Friday was a combination of practice, qualifying and for some drivers a heat race, depending on the group you get placed in after qualifying. All drivers get two fifteen-minute sessions for practice to fine-tune your setups and driving style before they are thrown into a ten-minute qualifying session with no hot pit. Then the only group that doesn’t have a heat race is group A. Qualifying groups are determined by the place you earn in Qualifying. For example 1st is in group A, 2nd in group B, 3rd in C, 4th in D, and 5th in E. Then the order repeats itself until everyone is in a group. The group represents the row you start from for your heats. Group A will always start on the inside, group B will start on the inside against all other groups except A. Group C will start on the inside against D and E and on the outside for A and B. Group D will only start on the inside once against group E and group E will start on the outside row in every heat. Both my practices went problem free, but we lacked speed. In both my practices we were sitting top ten in the odd numbered KFJ drivers, which was okay but I wanted more. In qualifying I went out alone which was a mistake, in European racing you need every part of the tenth you can get, and it helps when you have someone to chase to give you that little bit of extra time. Also in qualifying I attacked the corners too hard, I was too aggressive with my breaking and corner speed and the chassis could not handle it. You have to ease your breaking points and get on the throttle earlier. This prevents upsetting the chassis by carrying too much roll speed through the corner, and it betters you coming off the corner. It also keeps the RPM of the KFJ engine package up, which is extremely important. That is what I missed in qualifying, and it lead me to miss Superpole, which is the top-12 overall advancing to a shootout to decide the official pole sitter and remaining 12 drivers. This would mean I would start all my heats in 8th and I would be on the outside every heat. This was a tough blow, because La Conca on the outside is a death sentence. It proved just that in the first heat after qualifying on Friday as on the start I fell back to mid pack because of the outside position, and then in the third corner I got smashed of the track. Fell to dead last and fought my way back up to thirteenth but thirteen points in the first heat race is not what I wanted.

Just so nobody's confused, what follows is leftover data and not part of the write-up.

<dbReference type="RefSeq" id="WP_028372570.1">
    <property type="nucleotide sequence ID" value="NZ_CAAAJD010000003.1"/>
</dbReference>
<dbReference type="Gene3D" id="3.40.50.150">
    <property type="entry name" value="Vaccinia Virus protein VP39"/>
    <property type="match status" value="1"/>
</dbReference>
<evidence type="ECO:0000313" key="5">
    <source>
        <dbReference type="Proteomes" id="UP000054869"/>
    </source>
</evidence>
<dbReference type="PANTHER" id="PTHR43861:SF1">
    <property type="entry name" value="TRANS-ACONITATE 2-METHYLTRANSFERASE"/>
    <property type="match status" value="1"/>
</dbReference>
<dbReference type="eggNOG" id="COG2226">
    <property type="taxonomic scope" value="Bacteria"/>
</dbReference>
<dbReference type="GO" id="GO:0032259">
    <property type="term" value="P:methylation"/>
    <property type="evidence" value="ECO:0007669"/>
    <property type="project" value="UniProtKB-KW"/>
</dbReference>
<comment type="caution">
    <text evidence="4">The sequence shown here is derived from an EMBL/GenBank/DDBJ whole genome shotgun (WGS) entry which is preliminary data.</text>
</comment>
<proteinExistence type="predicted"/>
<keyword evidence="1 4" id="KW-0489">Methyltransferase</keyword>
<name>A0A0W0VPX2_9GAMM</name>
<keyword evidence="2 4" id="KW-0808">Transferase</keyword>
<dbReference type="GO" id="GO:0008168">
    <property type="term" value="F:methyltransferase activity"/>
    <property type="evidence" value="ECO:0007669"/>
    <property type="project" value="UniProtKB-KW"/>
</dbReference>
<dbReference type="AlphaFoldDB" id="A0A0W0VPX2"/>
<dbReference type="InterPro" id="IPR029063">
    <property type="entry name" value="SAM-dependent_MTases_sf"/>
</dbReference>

Saturday Heat Races